PayPal unveils mobile payments for in-store shopping

No plans to rely on near-field communication

PayPal has unveiled an in-store mobile payment system that doesn't require near-field communication (NFC) technology inside smartphones.

The system allows shoppers to use smartphones and other mobile devices to scan product bar codes and to authorize payments through PayPal mobile accounts. Another option allows people to use standard credit-card scanning terminals -- but instead of swiping a credit or debit card, the user will initiate a payment by inputting a phone number and PIN on the terminal's keypad.

PayPal President Scott Thompson laid out the basics of the plan in a blog post on Wednesday. In the blog, he also took a swipe at competitors, including Google, MasterCard, Visa and others, who are working on projects to set up so-called mobile wallet systems that rely on NFC-ready smartphones.

"Let's be clear about something -- we're not just shoving a credit card on a phone," Thompson said in his blog.

PayPal is already a major global force in online payments, with 100 million customers. Now the company hopes to handle in-store mobile payments with systems that don't require NFC technology. It also wants to introduce systems that use GPS data to send special offers to shoppers, according to Thompson's blog. PayPal will even allow for customers to set up payments on credit after they've checked out.

Thompson's blog post is accompanied by a video showing the various methods of payment that PayPal will support. Thompson promised to share more details at the X.commerce Innovate Conference Oct. 12-13 in San Francisco.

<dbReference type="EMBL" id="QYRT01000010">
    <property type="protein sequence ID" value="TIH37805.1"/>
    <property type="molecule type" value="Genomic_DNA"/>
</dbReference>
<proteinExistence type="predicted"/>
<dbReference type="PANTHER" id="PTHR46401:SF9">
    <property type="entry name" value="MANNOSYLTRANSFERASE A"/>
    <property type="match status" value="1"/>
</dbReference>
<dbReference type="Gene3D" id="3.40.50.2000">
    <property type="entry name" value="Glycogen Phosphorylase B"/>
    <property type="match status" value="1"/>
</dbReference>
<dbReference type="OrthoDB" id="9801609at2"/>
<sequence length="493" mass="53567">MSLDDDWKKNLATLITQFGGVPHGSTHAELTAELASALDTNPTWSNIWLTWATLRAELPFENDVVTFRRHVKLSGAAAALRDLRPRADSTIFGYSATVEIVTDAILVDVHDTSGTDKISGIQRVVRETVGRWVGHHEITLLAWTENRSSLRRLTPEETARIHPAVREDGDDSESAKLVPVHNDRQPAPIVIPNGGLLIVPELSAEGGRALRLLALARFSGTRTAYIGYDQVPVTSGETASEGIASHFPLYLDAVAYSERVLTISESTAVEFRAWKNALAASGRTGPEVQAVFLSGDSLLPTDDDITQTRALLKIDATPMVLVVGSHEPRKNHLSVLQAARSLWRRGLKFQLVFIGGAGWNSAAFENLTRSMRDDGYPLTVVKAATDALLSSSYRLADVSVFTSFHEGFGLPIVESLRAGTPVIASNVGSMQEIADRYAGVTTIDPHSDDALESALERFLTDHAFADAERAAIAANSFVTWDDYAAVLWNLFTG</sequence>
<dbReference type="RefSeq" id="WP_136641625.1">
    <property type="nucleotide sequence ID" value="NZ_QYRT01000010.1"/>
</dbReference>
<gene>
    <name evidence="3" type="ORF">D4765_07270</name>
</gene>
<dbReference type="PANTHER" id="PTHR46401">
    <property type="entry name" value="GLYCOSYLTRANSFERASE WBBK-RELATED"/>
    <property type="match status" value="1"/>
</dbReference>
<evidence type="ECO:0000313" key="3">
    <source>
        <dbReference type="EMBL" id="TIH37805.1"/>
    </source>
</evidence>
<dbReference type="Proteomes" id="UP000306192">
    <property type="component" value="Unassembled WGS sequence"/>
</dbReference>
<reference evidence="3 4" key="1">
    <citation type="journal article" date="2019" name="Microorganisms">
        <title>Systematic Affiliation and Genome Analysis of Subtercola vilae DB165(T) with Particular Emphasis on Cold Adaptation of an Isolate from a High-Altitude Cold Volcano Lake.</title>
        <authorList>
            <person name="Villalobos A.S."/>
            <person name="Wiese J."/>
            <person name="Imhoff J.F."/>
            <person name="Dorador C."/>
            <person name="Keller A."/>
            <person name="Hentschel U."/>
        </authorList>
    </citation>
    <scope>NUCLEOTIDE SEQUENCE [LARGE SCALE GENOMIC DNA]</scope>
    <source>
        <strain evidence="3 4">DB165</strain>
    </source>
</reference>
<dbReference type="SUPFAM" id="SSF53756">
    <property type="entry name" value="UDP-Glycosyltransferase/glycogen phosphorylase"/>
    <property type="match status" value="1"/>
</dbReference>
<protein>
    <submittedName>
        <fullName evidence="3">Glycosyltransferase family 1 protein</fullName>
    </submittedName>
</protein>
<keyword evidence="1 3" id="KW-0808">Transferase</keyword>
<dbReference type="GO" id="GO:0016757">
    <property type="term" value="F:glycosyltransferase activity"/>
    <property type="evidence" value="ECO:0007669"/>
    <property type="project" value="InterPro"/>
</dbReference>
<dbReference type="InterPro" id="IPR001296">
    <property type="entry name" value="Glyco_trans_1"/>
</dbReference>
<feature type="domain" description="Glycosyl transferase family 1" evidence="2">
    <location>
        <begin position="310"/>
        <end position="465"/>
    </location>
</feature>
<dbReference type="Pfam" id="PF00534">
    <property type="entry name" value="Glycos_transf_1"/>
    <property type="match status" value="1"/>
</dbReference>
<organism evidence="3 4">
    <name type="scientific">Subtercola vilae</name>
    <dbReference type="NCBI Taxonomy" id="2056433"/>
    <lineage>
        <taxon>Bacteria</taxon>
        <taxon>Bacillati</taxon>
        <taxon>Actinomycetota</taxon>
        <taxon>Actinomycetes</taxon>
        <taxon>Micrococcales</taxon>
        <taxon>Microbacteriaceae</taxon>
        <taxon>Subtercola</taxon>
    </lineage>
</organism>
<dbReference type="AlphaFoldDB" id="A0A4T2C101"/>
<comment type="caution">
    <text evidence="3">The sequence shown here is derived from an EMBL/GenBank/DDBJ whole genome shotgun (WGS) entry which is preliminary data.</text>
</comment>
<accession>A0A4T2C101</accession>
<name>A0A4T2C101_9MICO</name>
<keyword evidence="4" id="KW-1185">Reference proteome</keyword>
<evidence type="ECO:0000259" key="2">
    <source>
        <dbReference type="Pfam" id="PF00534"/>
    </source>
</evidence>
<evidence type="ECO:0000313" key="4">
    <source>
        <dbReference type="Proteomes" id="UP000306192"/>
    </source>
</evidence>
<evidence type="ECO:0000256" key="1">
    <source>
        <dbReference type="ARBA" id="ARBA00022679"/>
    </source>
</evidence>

In the video, a user pays for groceries by inputting a phone number and a PIN on a terminal. In another segment, a shopper uses a smartphone to scan a product's bar code, then uses the phone to pay for the merchandise and walks out of the store, showing a clerk that she used her phone to pay.

Dozens of merchants got a sneak peak of the technology Wednesday at an event PayPal sponsored. The event was covered by The Wall Street Journal's All Things D website, which was not allowed to take photographs but did post a story. In addition to mentioning the payment methods shown in the PayPal video, that story said PayPal will allow customers to continue using plastic cards, issued by PayPal, for payment.

In an interview posted on All Things D, Thompson said the PayPal approach doesn't require merchants to install new terminals, and it doesn't require consumers to buy new smartphones.

While Thompson didn't rule out using NFC technology, he did say "We are not embracing technology" and he argued that an NFC-based payment option that's only available through certain banks and only works with a specific phone on a specific network might only service "50 people out of 350 million people in the U.S."

Starbucks has also expressed concerns about the fact that NFC technology may not be widely available anytime soon. Instead of waiting for NFC, the coffee shop chain has deployed a system that allows customers to make in-store payments by scanning bar codes with their smartphones.

PayPal said in February it would start pilot programs of mobile payment systems within a year, but it hasn't offered more details on timing. The eBay subsidiary faces a number of competitors in the mobile payment market.

All the major credit card companies and many major U.S. banks have announced plans for mobile payment systems. Google said it would work with MasterCard and Sprint on launches later this year, while Visa has announced separate initiatives. Isis, a consortium of three major wireless carriers, has plans for two pilots in 2012.

PayPal and eBay have also filed a lawsuit charging Google with theft of trade secrets related to mobile payment systems and point-of-sale strategies.

Matt Hamblen covers mobile and wireless, smartphones and other handhelds, and wireless networking for Computerworld. Follow Matt on Twitter at @matthamblen, or subscribe to Matt's RSS feed. His email address is

Copyright © 2011 IDG Communications, Inc.

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